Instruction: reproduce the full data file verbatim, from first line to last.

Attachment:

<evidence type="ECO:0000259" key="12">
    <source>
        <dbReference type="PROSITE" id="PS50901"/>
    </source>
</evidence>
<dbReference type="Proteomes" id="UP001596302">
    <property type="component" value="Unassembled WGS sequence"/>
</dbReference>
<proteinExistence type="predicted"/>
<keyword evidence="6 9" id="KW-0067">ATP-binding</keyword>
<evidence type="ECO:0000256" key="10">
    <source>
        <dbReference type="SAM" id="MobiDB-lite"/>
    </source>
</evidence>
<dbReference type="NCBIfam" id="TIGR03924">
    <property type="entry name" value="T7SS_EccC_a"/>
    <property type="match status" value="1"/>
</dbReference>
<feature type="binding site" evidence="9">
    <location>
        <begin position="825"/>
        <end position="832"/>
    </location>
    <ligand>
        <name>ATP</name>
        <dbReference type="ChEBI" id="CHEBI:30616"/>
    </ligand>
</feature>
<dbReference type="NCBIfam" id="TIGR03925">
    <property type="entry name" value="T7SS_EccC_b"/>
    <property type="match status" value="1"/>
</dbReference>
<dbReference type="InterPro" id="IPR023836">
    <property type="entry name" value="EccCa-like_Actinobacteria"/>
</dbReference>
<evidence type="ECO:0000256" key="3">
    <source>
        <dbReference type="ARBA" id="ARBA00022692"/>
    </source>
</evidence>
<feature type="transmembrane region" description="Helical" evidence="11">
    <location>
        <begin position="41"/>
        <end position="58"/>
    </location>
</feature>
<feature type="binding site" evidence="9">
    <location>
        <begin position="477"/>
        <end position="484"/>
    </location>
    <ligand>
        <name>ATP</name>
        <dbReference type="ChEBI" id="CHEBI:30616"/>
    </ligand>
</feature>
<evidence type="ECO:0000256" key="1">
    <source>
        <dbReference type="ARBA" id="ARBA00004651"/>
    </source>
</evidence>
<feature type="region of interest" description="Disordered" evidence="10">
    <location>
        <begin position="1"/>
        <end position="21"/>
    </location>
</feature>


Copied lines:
<evidence type="ECO:0000259" key="12">
    <source>
        <dbReference type="PROSITE" id="PS50901"/>
    </source>
</evidence>
<dbReference type="Proteomes" id="UP001596302">
    <property type="component" value="Unassembled WGS sequence"/>
</dbReference>
<proteinExistence type="predicted"/>
<keyword evidence="6 9" id="KW-0067">ATP-binding</keyword>
<evidence type="ECO:0000256" key="10">
    <source>
        <dbReference type="SAM" id="MobiDB-lite"/>
    </source>
</evidence>
<dbReference type="NCBIfam" id="TIGR03924">
    <property type="entry name" value="T7SS_EccC_a"/>
    <property type="match status" value="1"/>
</dbReference>
<feature type="binding site" evidence="9">
    <location>
        <begin position="825"/>
        <end position="832"/>
    </location>
    <ligand>
        <name>ATP</name>
        <dbReference type="ChEBI" id="CHEBI:30616"/>
    </ligand>
</feature>
<dbReference type="NCBIfam" id="TIGR03925">
    <property type="entry name" value="T7SS_EccC_b"/>
    <property type="match status" value="1"/>
</dbReference>
<dbReference type="InterPro" id="IPR023836">
    <property type="entry name" value="EccCa-like_Actinobacteria"/>
</dbReference>
<evidence type="ECO:0000256" key="3">
    <source>
        <dbReference type="ARBA" id="ARBA00022692"/>
    </source>
</evidence>
<feature type="transmembrane region" description="Helical" evidence="11">
    <location>
        <begin position="41"/>
        <end position="58"/>
    </location>
</feature>
<feature type="binding site" evidence="9">
    <location>
        <begin position="477"/>
        <end position="484"/>
    </location>
    <ligand>
        <name>ATP</name>
        <dbReference type="ChEBI" id="CHEBI:30616"/>
    </ligand>
</feature>
<evidence type="ECO:0000256" key="1">
    <source>
        <dbReference type="ARBA" id="ARBA00004651"/>
    </source>
</evidence>
<feature type="region of interest" description="Disordered" evidence="10">
    <location>
        <begin position="1"/>
        <end position="21"/>
    </location>
</feature>